Blazing new trails

Blazing new trails

Blazing new trails

A vibrant coffee shop buzzing with activity in a mall seemed to be an apt setting for a chat with young director Saad Khan. Khan's most recent film, Humble Politician Nograj, a political satire, has been a talking point on various platforms. "We did this film for absolute entertainment purposes, and not to vindicate anybody. Which is why I think the Censor Board watched it, even politicians watched it... they never felt bad about it because I think nobody is going to come and say 'I am like that Nograj,'" he quips.

Not voice, but sound

The film is a mix of Kannada and English. The others - Another Kind of Black, On My Mind (both short films), Love & She and Station - have been in English and Hindi. Was he exploring languages in which he could express himself the best? "For me, films are one language. I am exploring as many different genres as possible, that's the challenge. It doesn't matter if it is a Malayalam or Tamil film, because I understand sound. Acting is about sound, not about voice," he says.

Khan has worked as an associate director with film-maker Ashutosh Gowariker before he began directing his own films. Interestingly, the most important point he picked up from his time with Gowariker was not technique, but something that is perhaps far more important for any team leader: "Respect. Mr Gowariker is a very respectful human being. He respects everyone and treats everyone on the sets equally. A director's job is communication-oriented. He has to talk with the spot-boy, the editor, the director of photography and others to communicate his ideas clearly. The moment you compartmentalise and start communicating with the crew in a different manner, it takes away from the humanity of being a film-maker. When you treat people around you well, everything goes well," he states.

After getting a BE in Mechanical Engineering, Khan completed his Masters degree in film-making from New York University. He couldn't find a job because of the economic recession at the time, and instead bagged a scholarship to do another degree in communication from Louisiana. You might assume that he had grown up watching many film classics before turning into a film-maker himself.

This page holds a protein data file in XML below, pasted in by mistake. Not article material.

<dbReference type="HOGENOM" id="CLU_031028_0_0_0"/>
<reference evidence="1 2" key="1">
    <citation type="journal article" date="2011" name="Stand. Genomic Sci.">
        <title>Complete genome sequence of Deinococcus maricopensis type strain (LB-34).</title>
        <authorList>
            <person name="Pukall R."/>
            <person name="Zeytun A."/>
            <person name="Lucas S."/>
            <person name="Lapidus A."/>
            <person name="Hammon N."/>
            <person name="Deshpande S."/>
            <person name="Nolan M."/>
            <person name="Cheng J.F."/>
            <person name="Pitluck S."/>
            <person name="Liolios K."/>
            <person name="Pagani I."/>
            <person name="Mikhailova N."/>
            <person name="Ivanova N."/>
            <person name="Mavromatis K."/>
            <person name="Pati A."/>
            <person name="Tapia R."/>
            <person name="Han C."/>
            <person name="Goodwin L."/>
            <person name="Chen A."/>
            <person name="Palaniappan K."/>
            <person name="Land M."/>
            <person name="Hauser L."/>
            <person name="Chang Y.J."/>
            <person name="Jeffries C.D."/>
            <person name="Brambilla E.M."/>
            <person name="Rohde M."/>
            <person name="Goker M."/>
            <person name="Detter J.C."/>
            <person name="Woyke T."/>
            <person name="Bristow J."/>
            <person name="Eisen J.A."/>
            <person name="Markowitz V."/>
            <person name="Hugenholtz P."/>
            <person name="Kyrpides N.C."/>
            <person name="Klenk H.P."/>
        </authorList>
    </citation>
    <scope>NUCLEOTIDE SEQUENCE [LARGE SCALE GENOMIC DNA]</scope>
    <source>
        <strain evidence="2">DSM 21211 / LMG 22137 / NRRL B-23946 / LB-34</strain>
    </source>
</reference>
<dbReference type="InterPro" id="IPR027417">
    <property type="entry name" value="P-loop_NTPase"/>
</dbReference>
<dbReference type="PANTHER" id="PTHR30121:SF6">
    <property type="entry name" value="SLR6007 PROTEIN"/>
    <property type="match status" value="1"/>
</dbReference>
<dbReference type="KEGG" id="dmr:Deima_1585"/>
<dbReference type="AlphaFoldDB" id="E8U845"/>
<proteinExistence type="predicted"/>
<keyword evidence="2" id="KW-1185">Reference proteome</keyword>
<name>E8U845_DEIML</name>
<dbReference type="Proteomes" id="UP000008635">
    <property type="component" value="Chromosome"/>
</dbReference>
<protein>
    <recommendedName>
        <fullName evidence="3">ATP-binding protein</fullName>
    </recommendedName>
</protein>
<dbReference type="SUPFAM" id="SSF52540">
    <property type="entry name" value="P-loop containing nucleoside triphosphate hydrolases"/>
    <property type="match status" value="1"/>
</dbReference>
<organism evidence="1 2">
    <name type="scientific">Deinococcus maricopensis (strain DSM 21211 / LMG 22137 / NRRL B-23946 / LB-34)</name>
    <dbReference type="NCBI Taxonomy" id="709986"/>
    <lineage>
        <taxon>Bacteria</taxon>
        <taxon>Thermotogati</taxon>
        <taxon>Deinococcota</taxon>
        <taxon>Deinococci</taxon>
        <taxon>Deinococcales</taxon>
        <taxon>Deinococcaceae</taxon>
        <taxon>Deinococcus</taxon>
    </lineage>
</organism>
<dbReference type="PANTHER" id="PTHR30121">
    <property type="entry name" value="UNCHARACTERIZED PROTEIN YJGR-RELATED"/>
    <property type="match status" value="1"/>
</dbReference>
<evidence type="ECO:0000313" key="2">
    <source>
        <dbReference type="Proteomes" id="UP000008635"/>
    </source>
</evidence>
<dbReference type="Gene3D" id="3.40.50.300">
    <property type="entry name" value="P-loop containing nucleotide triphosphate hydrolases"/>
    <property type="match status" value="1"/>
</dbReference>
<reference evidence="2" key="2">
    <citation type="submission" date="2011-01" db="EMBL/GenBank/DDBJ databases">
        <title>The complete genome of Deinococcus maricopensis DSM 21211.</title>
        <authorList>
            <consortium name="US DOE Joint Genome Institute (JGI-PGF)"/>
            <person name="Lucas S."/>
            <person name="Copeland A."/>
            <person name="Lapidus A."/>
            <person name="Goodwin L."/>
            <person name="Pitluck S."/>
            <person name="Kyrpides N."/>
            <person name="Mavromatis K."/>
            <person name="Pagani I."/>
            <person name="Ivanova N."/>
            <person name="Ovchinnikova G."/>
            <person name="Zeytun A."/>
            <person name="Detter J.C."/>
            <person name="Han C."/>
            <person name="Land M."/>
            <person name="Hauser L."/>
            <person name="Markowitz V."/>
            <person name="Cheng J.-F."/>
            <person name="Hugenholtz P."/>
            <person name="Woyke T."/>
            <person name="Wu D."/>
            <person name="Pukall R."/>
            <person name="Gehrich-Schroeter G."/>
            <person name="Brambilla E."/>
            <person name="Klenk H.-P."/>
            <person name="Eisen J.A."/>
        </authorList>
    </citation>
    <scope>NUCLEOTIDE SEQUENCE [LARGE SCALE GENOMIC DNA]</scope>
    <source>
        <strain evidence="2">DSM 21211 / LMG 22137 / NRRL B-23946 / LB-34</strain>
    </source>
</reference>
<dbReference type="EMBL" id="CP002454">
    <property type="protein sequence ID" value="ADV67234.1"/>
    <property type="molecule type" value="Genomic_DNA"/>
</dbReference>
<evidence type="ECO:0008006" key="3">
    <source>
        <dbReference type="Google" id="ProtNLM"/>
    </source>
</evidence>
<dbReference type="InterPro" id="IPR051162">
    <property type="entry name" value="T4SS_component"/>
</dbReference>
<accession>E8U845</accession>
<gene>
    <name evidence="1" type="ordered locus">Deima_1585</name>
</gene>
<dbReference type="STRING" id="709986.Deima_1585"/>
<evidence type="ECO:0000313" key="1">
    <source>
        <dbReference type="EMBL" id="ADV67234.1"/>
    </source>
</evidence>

His disarmingly honest answer takes you completely by surprise. "In those two years, I realised that my batch-mates knew much more about all-time great films than I did. I had grown up watching Zee Cinema and Hindi films. I hadn't seen a single Satyajit Ray film till I was 21. So, I saw three films every day for one year and slept for just three hours a day. And that's become a recurring part of my lifestyle even now. Because the moment that you think that you're perfect, or that you have done a hit film, that's the end of you."

Journey is what matters

Blazing new trails and stepping into uncharted territories motivates him as a director. "What drives me is a challenge. Sometimes, it's not knowing anything about the subject when I start something and I carve my way through the process to end up knowing all about it. When you finish the movie, you might not have answered all the questions... but it's the journey that is exciting."

Khan runs a film production company as well as a comedy group called 'The Improv'. So, who is the real Saad Khan? "I have often been accused of having a multiple personality disorder. The real me is a very serious person who is very ambitious. It's scary because the ambitions are so limitless. I am also a family person. I make my minutes very accountable. I don't leave anything to chance and hope. I haven't taken a vacation for years."

As we prepare to leave, Khan reveals another very personal factor that drove him to seek new heights. "I had a very difficult time in school because I was bullied. But I am so glad it happened because otherwise, I would not have classmates who come up and take pictures with me - and they don't realise it's the same guy! I don't need them to know because it helped in a big way," he says.

His mind is already buzzing with the subject for his next project. "It's not going to be a comedy, not noir, not drama. But I am petrified about my next film. Not that I am scared of failure, but because I don't want to become complacent."

DH Newsletter Privacy Policy Get top news in your inbox daily